PS and thanks for mentioning my work.

    • margo roby

      04/02/2011 at 2:50 pm

      Ore is as old as the earth, so it makes sense that we feel something primal for iron/steel. Thank you for your kind words. And, you are entirely welcome.

  7. vivinfrance

    04/02/2011 at 2:43 pm

    Like Donna,your first poem aroused my aversion to weapons and violence, while admiring your poeticism. But the second poemm is another matter altogether -drawing me into the scene, feeling your nostalgia, enjoying every line.

    • margo roby

      04/02/2011 at 2:51 pm

      Thank you, Viv. I am so glad you like the second one. I am hoping it will become a door into more poems from my childhood.

  8. Laurie Kolp

    04/02/2011 at 3:46 pm

    Very nice… I really like the first one.

    • margo roby

      04/02/2011 at 3:48 pm

      Thank you – that’s my favourite. The other was my warm up!

  9. Tumblewords

    04/02/2011 at 7:03 pm

    I love this ‘love affair with a knife’. It’s a stellar piece, sharp and thoughtful.

    • margo roby

      04/02/2011 at 8:06 pm

      Thank you. I’m revising already. The affair continues.

  10. Christopher

    05/02/2011 at 9:27 am

    You have incised me, let my breath loose.

    You have something here. Work it out.

    • margo roby

      05/02/2011 at 9:53 am

      Thank you, Christopher. I felt that while writing the poem. I am already reworking it. If suggestions wandered through your head while reading it, I take critiques/thoughts/suggestions with great appreciation.

  11. Deb

    05/02/2011 at 6:17 pm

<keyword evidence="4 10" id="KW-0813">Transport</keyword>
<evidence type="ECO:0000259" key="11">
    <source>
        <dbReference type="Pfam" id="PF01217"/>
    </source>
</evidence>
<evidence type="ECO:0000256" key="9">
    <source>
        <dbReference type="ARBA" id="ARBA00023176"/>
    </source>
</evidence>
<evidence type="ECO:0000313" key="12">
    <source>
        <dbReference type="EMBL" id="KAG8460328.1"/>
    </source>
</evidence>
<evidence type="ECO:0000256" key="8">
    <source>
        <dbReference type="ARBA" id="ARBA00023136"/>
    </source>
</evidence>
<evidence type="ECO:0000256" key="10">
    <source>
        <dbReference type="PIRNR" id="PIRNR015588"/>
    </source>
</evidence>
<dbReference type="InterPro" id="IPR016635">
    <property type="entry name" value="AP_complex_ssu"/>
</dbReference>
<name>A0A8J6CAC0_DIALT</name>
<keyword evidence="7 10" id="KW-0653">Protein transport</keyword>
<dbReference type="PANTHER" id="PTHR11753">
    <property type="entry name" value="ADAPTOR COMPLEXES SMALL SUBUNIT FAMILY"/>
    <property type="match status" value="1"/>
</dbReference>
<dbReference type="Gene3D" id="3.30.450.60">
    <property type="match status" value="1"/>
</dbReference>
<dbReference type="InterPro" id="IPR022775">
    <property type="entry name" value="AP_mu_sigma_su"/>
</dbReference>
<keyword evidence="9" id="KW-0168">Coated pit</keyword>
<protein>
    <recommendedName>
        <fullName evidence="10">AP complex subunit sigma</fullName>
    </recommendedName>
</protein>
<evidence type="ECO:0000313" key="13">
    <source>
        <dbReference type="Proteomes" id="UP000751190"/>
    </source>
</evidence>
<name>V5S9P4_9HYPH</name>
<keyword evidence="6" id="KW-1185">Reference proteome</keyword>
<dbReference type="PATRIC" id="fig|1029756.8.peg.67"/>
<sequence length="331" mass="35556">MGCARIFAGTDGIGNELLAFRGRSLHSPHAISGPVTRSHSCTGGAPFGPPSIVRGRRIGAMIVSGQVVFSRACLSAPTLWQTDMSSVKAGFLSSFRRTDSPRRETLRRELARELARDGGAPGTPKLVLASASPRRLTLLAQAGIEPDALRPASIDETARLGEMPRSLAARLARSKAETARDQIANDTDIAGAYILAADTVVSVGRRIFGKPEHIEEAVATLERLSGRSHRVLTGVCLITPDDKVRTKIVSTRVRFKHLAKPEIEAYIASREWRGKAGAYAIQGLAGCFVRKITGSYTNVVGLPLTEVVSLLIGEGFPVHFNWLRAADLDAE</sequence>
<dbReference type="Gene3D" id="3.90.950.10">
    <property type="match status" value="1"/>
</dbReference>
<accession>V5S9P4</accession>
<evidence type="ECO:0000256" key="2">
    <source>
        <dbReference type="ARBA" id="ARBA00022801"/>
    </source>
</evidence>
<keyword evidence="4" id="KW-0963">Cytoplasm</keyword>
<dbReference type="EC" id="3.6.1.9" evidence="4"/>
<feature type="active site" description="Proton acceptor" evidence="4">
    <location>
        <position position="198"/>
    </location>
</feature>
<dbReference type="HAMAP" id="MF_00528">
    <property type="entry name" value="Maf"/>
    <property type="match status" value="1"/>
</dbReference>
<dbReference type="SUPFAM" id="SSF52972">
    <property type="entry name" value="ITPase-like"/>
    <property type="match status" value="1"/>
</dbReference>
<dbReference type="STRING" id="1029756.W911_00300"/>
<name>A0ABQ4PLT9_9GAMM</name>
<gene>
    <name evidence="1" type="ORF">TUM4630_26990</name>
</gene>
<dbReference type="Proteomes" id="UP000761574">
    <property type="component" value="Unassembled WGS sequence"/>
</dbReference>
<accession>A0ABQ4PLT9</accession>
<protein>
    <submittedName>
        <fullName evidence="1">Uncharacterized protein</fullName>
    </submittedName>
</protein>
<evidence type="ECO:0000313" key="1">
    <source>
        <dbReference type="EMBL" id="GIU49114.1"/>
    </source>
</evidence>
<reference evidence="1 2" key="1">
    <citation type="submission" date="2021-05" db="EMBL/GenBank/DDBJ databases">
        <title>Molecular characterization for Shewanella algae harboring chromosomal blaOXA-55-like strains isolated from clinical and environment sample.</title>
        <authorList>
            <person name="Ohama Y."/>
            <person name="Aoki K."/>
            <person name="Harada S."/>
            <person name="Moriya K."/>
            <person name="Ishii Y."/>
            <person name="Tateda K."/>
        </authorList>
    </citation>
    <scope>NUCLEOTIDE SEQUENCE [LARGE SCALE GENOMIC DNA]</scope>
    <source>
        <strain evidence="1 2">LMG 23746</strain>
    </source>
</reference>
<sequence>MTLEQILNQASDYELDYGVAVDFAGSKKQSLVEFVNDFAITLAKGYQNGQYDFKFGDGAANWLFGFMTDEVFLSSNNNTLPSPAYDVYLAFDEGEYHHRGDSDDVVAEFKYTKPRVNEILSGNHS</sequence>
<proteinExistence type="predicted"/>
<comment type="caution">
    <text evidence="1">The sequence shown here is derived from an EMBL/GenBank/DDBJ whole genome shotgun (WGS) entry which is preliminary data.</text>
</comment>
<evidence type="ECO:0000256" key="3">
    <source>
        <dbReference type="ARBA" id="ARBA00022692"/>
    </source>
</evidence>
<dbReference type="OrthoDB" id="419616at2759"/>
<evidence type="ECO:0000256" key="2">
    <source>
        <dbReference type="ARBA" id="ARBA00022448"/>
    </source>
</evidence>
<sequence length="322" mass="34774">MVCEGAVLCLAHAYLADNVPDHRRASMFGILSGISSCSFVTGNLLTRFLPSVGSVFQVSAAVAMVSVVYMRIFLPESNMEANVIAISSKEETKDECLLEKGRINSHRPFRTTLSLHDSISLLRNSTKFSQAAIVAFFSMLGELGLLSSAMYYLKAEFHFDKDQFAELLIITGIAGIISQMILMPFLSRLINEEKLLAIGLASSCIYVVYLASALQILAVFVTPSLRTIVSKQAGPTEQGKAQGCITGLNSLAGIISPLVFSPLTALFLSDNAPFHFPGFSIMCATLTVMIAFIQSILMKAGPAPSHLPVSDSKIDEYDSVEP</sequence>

Both poems were intriguing. The first because of the clean energy running through it, and the reference to the primal. The second for that nail and the leather.

    I like knives, for their utility, their legends. Such amazing constructions.

    • margo roby

      06/02/2011 at 9:16 am

      Thank you, Deb. I like that: clean energy. I am already redrafting the second and am pulling the focus to the nail and leather first.

  12. liv2write2day

    05/02/2011 at 6:33 pm

    As others have said, the poems are somewhat chilling. I’m fascinated by your attraction to knives. It reminds me of that same draw that a snake has–a certain fear coupled with the powerful draw to look at them, even look FOR them. I recently posted a knife poem but here is the one for BTP–I totally misread the prompt!

    • margo roby

      06/02/2011 at 9:15 am

      I’m laughing because I love snakes, too. Not in the wild slithering by me snakes — I have the same reaction as most — but I have had a pet snake and loved holding it. It is interesting your putting the two together I imagine the snake fear is fairly primal too. I will head over and see what you did with the BTP.

  13. b

    05/02/2011 at 9:18 pm

    Enjoyed both. I hope you tinker with the knive sharpener one a bit, and don’t just disregard it.
    (Most of my knives have been pretty quiet. I think they are vegetarians, biting sticks and rope.)

    • margo roby

      06/02/2011 at 9:12 am

      Thank you, and I won’t disregard the second. That one plays more to my strengths in writing, but does need a lot of work. I have already started redrafting it. I love the thought of vegetarian knives.

  14. joannejohns

    06/02/2011 at 1:16 am

    Both of these are great; I love the first one especially for capturing the seductive danger of blades and the power they have when you hold them.